Review copy was received from NetGalley. This does not affect my opinion of the book or the content of my review.
HIdden Salem by Kay Hooper
Series: Bishop Special Crime Unit #19
Published by Berkley on April 7, 2020
Genres: Paranormal, Mystery
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A town shrouded in the occult. An evil that lurks in the dark. The SCU returns in a hair-raising novel from New York Times bestselling author Kay Hooper.
Nellie Cavendish has very good reasons to seek out her roots, and not only because she has no memory of her mother and hardly knew the father who left her upbringing to paid caregivers. In the eight years since her twenty-first birthday, very odd things have begun to happen. Crows gather near her wherever she goes, electronics short out when she touches them, and when she’s upset, really upset, it storms. At first, she chalked up the unusual happenings to coincidence, but that explanation doesn't begin to cover the vivid nightmares that torment her. She can no longer pretend to ignore them. She has to find out the truth. And the only starting point she has is a mysterious letter from her father delivered ten years after his death, insisting she go to a town called Salem and risk her life to stop some unnamed evil. Before her thirtieth birthday.
As a longtime member of the FBI's Special Crimes Unit, Grayson Sheridan has learned not to be surprised by the unusual and the macabre--but Salem is different. Evidence of Satanic activities and the disappearance of three strangers to the town are what brought Salem to the attention of the SCU, and when Gray arrives to find his undercover partner vanished, he knows that whatever’s hiding in the seemingly peaceful little town is deadly. But what actually hides in the shadows and secrets of Salem is unlike anything the agents have ever encountered.
I have enjoyed this Bishop Special Crime Unit series for a long time. Sometimes the stories feature long known members of the team and some are completely new characters. With well known characters, there is the advantage of already knowing them and having better developed characters who then further progress. With new ones, it makes it easier for new readers to jump into the story.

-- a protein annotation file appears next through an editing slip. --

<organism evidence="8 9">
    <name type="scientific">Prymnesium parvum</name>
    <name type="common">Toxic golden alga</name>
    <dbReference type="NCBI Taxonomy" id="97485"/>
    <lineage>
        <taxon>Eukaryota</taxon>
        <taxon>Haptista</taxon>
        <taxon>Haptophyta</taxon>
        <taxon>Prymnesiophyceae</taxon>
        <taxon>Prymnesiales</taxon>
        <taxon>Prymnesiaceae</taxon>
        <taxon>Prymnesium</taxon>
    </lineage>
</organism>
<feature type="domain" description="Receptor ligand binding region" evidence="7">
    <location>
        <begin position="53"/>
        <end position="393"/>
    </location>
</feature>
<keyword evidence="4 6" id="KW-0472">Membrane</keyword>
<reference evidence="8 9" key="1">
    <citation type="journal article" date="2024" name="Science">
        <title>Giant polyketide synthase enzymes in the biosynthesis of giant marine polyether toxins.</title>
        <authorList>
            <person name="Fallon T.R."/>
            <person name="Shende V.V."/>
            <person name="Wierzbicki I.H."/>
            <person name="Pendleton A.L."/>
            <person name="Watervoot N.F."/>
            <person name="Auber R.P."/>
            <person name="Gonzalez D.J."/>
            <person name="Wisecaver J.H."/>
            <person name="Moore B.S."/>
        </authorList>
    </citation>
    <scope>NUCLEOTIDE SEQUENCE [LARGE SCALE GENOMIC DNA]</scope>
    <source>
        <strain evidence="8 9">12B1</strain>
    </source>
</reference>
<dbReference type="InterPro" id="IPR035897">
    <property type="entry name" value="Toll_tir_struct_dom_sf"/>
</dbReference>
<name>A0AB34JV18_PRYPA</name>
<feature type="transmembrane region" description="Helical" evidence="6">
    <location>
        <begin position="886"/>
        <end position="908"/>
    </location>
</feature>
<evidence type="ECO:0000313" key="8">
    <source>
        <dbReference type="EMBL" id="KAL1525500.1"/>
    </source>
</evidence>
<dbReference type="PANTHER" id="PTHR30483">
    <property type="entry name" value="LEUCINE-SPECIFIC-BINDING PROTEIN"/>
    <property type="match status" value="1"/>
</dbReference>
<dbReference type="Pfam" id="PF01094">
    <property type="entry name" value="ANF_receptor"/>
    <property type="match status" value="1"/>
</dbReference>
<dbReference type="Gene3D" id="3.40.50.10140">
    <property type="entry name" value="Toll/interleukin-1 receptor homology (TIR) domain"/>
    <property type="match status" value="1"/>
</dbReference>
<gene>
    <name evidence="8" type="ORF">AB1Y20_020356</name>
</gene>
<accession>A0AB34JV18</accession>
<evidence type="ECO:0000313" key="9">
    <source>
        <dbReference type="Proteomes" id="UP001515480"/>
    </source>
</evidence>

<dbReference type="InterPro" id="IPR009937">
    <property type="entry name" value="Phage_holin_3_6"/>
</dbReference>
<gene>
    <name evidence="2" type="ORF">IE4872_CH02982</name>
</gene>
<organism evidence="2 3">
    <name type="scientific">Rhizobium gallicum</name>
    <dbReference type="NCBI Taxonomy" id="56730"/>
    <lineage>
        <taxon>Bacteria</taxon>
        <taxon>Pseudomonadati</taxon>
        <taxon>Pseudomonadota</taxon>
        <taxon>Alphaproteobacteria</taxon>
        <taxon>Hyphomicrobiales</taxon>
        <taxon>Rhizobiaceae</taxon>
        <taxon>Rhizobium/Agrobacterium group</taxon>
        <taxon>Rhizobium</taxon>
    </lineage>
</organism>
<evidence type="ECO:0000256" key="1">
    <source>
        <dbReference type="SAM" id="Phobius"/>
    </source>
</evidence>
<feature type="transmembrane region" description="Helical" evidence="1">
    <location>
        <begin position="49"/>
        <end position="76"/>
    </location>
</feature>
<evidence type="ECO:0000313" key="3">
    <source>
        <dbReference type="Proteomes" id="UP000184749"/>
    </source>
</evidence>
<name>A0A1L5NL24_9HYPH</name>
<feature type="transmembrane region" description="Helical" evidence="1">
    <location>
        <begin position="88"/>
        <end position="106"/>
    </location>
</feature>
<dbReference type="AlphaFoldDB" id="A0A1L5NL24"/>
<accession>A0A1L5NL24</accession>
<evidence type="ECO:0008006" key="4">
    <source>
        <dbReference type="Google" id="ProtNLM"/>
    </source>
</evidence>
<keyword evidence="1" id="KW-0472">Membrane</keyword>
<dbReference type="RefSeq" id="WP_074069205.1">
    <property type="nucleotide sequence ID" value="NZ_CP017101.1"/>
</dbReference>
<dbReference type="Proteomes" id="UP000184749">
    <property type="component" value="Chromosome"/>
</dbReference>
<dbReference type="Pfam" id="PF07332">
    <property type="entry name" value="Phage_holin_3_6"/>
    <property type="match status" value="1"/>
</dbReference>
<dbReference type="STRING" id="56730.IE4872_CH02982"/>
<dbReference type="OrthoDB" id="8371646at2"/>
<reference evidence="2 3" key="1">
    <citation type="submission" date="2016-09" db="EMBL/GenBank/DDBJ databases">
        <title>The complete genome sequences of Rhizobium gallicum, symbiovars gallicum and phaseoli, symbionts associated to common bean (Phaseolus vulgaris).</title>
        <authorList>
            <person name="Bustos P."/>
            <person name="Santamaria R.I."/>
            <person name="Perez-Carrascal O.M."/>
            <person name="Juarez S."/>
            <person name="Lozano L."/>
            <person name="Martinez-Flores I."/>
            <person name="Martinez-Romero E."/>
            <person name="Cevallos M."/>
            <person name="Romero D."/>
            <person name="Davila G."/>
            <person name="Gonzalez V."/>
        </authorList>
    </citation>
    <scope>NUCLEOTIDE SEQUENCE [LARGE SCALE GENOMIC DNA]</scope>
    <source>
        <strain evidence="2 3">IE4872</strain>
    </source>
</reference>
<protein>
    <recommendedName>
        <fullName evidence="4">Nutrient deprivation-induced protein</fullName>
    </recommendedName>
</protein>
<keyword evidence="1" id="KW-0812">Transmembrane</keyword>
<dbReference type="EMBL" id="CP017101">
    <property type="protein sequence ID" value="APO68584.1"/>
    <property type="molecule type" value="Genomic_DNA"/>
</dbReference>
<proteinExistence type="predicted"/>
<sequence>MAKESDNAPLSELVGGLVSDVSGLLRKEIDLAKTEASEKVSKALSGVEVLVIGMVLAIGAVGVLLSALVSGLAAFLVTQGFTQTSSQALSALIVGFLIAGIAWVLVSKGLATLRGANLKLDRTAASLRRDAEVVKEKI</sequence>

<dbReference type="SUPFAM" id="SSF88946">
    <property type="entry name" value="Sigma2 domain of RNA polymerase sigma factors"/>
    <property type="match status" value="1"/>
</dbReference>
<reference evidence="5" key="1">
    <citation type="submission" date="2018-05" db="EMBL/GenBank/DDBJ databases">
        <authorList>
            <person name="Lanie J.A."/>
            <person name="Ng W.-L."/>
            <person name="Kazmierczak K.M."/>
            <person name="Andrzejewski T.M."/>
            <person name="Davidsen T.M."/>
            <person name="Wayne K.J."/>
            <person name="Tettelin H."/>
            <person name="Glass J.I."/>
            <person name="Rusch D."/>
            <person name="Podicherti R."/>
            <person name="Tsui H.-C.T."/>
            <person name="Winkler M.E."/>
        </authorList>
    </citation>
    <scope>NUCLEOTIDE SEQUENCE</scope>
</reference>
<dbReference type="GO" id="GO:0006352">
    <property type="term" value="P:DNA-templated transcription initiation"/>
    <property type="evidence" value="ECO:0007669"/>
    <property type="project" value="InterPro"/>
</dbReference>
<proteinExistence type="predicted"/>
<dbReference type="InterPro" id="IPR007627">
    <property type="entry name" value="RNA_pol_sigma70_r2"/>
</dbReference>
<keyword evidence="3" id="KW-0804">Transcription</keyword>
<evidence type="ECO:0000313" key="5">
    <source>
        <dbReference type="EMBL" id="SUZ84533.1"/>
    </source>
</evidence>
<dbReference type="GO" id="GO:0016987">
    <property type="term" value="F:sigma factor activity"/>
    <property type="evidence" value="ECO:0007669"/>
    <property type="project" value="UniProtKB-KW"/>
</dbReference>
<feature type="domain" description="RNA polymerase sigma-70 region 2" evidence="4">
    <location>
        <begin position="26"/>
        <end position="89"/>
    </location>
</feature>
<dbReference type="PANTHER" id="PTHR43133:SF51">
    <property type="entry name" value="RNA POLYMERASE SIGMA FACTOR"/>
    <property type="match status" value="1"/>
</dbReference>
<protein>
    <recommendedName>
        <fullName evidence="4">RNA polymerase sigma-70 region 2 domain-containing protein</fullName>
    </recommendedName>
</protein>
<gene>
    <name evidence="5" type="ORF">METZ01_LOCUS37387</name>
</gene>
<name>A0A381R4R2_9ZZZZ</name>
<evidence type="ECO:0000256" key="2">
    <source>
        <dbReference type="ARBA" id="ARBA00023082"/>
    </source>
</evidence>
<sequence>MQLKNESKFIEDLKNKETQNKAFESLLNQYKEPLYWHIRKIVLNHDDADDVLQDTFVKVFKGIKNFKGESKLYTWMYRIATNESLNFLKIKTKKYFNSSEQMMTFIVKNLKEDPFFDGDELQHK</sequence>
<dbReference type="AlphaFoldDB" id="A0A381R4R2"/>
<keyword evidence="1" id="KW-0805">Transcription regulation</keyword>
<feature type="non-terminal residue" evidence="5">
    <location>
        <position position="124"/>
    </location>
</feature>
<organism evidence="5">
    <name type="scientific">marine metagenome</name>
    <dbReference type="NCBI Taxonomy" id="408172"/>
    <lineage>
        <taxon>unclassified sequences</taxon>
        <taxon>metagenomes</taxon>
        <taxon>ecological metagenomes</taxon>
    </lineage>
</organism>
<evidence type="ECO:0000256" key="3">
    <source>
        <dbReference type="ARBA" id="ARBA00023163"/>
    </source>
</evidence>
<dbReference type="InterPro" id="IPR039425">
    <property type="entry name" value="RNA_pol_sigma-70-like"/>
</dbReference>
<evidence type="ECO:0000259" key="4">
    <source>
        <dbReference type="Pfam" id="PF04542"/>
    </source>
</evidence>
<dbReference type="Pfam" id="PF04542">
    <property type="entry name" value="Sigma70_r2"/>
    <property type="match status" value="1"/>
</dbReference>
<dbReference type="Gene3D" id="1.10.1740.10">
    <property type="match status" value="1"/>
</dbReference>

Hidden Salem is a story with new characters. So even though this is book 19, it could be read out of order or possibly even standalone. I would read a few of the earlier books to understand the leadership and forming of the team, especially Bishop and Miranda, and also to know the inside terms and jokes.
I see this series as romantic suspense but there was no romance here. It followed a similar path to other books in the series. There’s a big bad and the team has to figure out who it is and take them down if necessary. I liked Geneva and Grayson but they were not particularly well developed. This was also true of Nellie and Finn. Leo is my favorite character. Hidden Salem would have benefited from more emotional development of these characters perhaps with a romance or more of a “team” feeling with a few more characters from the series or updates on their current situations.
The investigation was suspenseful. Determining who were good guys vs. bad guys was tricky. I also kept wondering if there was going to be a romance. When things came to a showdown, it was over in a flash.
You will want to read the character bios, psychic terms and abilities, and author’s note whether you are an old or new reader. These are at the end but I would read them first. Since all the key players in this book are new to the series, I would say the characters should have been developed here so they wouldn’t need bios. But with this many books, I do appreciate the info verifying this is their first appearance in the series.
I love this series, along with Hidden Salem, as this is my favorite kind of paranormal, a specific kind of magic. The series is uneven with some books more romance, others more mystery. There are characters like Hollis, who is not in Hidden Salem, who is key in many other books. Bishop, and less so his wife, Miranda, are in nearly every book with varying degrees of involvement.
Reading this book contributed to these challenges: